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Alun Burge

Minnie Pallister: The Voice of a Rebel (hardback)

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  • £20

This book will be released in September 2024.

Pre-orders are charged at time of order and the book will be posted to you as soon as it becomes available.

UK postage is 99 pence per order.

The latest title in Parthian’s Modern Wales series


"Minnie Pallister is one of those women who has been woefully missing from Welsh history. Now she is rightfully restored to her position as a significant figure in twentieth-century women’s and labour activism, thanks to Alun Burge’s meticulous research and compelling account of her courageous life story. Read on…" – Angela V. John


Minnie Pallister’s life was so fantastic that not even a thriller writer could imagine it. A feminist, pacifist and socialist, she was twice accused of sedition in the First World War before travelling to Nazi Germany in late 1938 and 1939 to rescue Jews, helping bring them to Britain at the outbreak of the Second World War. In between, having reached national prominence in the labour movement, in which she was considered the best woman orator, and with a Parliamentary career beckoning, she was struck down by an illness which cruelly robbed her of speech. Suffering years of paralysing infirmity, which reduced her to the edge of penury, she eventually recovered to become a successful journalist with the Daily Mirror and the Daily Herald.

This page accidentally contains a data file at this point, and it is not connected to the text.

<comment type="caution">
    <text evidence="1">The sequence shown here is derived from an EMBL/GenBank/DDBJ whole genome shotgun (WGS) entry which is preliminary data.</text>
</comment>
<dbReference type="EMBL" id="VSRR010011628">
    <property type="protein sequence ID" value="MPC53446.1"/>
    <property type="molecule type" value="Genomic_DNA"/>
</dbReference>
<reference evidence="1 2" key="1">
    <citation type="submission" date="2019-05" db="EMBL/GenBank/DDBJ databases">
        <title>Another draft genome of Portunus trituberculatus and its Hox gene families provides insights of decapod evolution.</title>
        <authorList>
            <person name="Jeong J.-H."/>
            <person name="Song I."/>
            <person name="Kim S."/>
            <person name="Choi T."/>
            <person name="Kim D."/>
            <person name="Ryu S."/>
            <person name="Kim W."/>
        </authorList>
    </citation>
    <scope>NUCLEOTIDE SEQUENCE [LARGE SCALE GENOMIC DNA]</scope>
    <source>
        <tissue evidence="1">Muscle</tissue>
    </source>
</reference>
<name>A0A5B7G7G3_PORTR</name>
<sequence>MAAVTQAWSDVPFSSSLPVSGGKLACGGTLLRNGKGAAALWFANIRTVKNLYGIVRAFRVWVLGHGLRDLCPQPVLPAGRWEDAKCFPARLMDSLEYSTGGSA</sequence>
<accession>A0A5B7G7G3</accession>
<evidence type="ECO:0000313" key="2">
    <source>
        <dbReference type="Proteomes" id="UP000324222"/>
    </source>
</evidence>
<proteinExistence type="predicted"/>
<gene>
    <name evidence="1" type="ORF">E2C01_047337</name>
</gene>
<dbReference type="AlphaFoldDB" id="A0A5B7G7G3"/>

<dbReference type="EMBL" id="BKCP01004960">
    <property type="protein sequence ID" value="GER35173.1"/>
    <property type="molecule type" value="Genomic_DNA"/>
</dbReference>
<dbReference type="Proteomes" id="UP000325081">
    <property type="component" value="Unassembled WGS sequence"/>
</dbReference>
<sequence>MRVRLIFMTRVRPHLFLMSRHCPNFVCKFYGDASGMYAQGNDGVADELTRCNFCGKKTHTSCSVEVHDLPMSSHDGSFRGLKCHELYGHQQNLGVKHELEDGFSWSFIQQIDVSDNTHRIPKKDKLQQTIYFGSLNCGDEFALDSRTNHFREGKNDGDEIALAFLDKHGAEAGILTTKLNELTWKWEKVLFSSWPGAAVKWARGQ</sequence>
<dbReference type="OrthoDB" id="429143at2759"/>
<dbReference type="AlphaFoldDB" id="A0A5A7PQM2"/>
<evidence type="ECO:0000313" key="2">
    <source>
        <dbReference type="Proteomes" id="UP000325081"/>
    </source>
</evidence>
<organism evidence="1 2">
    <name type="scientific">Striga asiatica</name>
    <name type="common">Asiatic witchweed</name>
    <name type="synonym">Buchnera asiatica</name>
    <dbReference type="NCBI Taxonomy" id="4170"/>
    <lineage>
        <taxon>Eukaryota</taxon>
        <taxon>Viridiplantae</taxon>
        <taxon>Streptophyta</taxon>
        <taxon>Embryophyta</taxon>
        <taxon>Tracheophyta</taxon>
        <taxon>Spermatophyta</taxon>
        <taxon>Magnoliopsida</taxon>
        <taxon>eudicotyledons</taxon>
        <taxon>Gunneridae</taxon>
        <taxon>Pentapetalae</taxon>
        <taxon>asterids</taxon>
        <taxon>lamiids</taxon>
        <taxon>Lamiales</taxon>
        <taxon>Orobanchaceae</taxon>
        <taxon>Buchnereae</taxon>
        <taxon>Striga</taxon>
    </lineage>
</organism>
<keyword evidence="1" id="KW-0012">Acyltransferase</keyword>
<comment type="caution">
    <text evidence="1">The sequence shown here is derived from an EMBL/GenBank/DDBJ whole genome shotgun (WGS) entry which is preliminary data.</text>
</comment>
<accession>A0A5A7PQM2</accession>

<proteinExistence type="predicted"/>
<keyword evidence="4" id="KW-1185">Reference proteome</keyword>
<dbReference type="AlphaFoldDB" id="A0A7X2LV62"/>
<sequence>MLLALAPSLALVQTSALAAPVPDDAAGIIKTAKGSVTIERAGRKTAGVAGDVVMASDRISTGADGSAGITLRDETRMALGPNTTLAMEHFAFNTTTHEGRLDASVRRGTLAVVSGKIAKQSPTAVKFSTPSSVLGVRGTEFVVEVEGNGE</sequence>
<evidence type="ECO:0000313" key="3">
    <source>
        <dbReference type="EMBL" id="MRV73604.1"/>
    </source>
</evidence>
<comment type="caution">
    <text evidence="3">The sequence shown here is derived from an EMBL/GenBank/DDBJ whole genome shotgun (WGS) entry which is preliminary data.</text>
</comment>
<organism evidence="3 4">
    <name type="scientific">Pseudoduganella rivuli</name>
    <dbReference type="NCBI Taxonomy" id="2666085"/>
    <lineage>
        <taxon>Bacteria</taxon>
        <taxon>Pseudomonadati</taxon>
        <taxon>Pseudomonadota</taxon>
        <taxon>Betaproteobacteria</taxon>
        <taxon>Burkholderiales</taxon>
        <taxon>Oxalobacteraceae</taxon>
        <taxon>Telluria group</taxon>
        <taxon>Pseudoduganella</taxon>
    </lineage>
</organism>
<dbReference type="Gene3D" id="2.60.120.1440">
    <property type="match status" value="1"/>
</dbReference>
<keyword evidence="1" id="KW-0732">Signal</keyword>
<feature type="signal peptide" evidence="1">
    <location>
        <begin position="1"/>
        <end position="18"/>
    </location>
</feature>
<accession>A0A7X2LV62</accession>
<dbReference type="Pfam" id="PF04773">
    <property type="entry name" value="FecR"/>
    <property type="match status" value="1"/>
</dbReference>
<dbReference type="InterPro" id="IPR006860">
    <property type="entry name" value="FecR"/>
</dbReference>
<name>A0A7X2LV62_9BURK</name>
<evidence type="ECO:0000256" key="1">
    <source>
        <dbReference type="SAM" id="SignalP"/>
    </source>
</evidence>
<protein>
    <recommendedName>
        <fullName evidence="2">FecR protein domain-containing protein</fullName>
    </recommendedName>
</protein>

Fearless and principled and always challenging, not least in advocating gender equality, Pallister was initially barred from a position with the BBC because of her socialist politics, and later twice banned by the Corporation, first for her pacifist then her feminist politics. An outstanding broadcaster who became for a time a household name, she was a regular contributor to Woman’s Hour and as an advocate of women’s rights from the 1920s to the 1950s, she was a forerunner of the Women’s Liberation Movement. Pallister was such a compelling figure that her ‘Life Story’ was serialised on radio over five days during her lifetime.


Alun Burge is from the Sirhowy valley. He studied in evening classes before going to Hull University. During the 1980s he lived in Nicaragua and during the 1990s worked for international organisations, mainly in Latin America. After a decade in the Department of Social Justice of Welsh Government, he now has an honorary research post in the History Department of Swansea University and is currently undertaking a project on international solidarity at the National Museum of Wales.